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Q&A: What to Look for in an Energy Gel

I’ve seen amino acids listed in energy gel ingredients. What do these do for my run?

Amino acids are the building blocks of protein. Most of us hear the word protein and think muscle, but proteins are far more ubiquitous in the human body—they account for approximately 16% of our weight. They are found in our hair, our skin, our nails, and our eyes. You know those cholesterol letters HDL and LDL? They’re proteins, too: low density lipoprotein and high density lipoprotein.

There are 20 different amino acids—some we can make on our own; others we must get from our diet. When it comes to sports performance, we tend to focus on the three branched-chain amino acids (BCAAs): leucine, isoleucine, and valine. BCAAs, particularly leucine, are potent signals for promoting muscle protein synthesis, especially in the presence of a training stimulus. Because of this, we often associate BCAAs with strength- and power-based athletes and sports.

However, research suggests there may be some benefits for endurance athletes as well. BCAAs may:

  • Prevent muscle loss during long bouts of exercise
  • Spare glycogen (glycogen is our stored carbs; when we run out,  we’re more likely to bonk, unless we’re consuming carbs along the way)
  • Decrease mental fatigue
  • Decrease muscle damage
  • Help with immune response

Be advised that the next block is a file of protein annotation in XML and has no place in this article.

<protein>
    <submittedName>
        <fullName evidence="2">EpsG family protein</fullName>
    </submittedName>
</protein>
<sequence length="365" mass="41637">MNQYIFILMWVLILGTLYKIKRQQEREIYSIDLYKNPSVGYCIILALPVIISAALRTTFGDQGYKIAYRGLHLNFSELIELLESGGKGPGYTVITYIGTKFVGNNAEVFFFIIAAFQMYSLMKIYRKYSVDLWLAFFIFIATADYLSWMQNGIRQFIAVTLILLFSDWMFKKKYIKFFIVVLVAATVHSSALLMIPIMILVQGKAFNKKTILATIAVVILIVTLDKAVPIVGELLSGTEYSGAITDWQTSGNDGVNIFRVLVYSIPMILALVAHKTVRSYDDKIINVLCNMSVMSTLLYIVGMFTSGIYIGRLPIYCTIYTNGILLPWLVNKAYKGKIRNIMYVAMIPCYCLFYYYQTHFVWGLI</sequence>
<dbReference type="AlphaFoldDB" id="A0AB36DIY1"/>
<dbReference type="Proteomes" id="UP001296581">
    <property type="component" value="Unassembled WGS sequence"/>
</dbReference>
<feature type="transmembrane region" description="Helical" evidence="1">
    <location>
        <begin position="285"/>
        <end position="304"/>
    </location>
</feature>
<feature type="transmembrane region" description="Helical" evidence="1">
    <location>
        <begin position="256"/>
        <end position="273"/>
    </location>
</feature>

Now, when you’re not on the road logging miles, know that BCAAs are found in food you likely eat on a daily basis. Animal-based proteins, such as chicken, fish, and eggs are rich in BCAAs, while plant-based proteins, such as lentils and peanut butter, provide moderate amounts.

Here’s the take-away: If you like the gel you’ve been using and it happens to have BCAAs, great. If not, I wouldn’t panic. No matter what your fueling strategy is during a workout, be sure to include protein both before and after you hit the road on those longer runs.


Tiffany Chag

Tiffany Chag is a performance coach and registered dietitian. A fitness professional with more than 10 years of experience in this field, she has worked with a diverse population of clients ranging from youth and collegiate athletes to those managing chronic disease and recovering from serious injuries.
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